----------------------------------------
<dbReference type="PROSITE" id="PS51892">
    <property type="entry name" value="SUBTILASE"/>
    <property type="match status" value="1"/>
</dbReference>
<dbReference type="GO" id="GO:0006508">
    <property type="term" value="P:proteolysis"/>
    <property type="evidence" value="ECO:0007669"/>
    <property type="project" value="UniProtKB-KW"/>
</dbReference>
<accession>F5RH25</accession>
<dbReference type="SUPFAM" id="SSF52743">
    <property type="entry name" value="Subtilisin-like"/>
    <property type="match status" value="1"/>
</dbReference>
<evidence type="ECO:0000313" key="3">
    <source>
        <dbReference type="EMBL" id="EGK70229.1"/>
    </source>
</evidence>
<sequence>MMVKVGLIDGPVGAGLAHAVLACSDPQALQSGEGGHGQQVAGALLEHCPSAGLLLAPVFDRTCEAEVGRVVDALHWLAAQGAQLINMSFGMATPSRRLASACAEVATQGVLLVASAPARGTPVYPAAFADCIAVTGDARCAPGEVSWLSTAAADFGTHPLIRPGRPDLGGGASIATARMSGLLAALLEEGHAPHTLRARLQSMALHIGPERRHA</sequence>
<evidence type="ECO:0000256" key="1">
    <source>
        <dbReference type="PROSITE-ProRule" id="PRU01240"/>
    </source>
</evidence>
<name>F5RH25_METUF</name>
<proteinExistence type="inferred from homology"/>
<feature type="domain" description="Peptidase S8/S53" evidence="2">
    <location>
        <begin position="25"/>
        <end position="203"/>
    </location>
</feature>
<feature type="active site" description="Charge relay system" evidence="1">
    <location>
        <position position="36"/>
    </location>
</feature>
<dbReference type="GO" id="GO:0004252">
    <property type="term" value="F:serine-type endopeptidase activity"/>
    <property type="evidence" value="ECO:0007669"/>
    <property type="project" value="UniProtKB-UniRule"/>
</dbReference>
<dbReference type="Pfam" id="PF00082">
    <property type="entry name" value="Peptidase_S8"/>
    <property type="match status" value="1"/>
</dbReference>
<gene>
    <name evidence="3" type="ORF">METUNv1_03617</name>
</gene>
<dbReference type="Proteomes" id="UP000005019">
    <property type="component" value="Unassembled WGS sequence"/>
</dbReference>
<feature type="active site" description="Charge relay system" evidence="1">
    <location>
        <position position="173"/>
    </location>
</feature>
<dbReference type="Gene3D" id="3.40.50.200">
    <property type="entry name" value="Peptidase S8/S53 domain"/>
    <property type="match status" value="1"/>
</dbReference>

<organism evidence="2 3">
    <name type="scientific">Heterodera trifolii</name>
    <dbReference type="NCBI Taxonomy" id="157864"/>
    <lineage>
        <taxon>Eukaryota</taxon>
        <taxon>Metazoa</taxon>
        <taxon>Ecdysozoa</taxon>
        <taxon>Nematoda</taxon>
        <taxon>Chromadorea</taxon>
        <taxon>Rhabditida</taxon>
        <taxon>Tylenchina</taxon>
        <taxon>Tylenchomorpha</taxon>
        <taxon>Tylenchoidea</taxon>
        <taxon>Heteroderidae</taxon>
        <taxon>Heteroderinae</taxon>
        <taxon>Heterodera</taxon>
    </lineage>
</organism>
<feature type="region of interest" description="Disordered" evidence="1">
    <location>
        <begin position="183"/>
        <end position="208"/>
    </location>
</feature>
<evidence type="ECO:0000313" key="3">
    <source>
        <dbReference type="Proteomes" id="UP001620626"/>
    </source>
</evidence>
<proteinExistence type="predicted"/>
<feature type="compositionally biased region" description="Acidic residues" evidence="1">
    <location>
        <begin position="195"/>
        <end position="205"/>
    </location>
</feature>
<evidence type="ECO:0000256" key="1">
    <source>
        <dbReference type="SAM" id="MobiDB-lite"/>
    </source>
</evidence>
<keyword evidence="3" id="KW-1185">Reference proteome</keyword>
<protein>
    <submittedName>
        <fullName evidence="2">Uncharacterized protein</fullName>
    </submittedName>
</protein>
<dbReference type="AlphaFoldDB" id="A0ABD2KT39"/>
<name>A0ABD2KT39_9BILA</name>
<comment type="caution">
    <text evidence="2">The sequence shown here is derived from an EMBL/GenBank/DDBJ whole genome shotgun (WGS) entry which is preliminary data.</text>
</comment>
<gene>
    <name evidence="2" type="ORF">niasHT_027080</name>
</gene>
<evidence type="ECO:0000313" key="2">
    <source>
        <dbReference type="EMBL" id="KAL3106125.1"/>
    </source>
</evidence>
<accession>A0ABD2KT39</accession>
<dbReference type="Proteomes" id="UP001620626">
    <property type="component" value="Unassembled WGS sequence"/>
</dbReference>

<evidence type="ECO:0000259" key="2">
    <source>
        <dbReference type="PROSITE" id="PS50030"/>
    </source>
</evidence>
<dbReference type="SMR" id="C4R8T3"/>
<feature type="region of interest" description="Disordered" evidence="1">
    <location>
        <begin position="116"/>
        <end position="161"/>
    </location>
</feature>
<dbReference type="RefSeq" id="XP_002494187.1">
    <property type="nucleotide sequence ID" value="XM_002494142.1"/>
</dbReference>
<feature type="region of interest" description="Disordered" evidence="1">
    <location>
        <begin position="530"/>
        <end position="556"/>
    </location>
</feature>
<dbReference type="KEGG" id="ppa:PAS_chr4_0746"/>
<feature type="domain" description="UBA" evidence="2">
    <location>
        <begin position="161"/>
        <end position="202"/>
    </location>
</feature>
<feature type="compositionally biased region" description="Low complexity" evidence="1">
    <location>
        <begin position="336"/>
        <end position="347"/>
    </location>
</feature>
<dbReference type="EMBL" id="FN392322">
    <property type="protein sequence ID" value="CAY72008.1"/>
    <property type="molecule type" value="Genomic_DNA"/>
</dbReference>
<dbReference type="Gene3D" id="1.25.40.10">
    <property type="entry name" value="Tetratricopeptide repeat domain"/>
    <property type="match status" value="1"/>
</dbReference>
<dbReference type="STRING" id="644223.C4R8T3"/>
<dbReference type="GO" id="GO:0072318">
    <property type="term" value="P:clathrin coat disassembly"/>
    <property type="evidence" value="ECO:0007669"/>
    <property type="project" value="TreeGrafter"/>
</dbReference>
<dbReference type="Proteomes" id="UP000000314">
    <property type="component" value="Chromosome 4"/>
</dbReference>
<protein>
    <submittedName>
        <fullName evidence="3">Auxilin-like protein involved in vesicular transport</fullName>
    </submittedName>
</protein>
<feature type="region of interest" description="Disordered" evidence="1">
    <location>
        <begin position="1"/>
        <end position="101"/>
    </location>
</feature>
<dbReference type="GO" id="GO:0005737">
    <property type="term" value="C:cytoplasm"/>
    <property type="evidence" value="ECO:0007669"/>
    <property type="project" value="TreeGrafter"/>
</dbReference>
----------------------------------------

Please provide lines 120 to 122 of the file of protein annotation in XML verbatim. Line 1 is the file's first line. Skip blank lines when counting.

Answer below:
        <dbReference type="EMBL" id="KAL3106125.1"/>
    </source>
</evidence>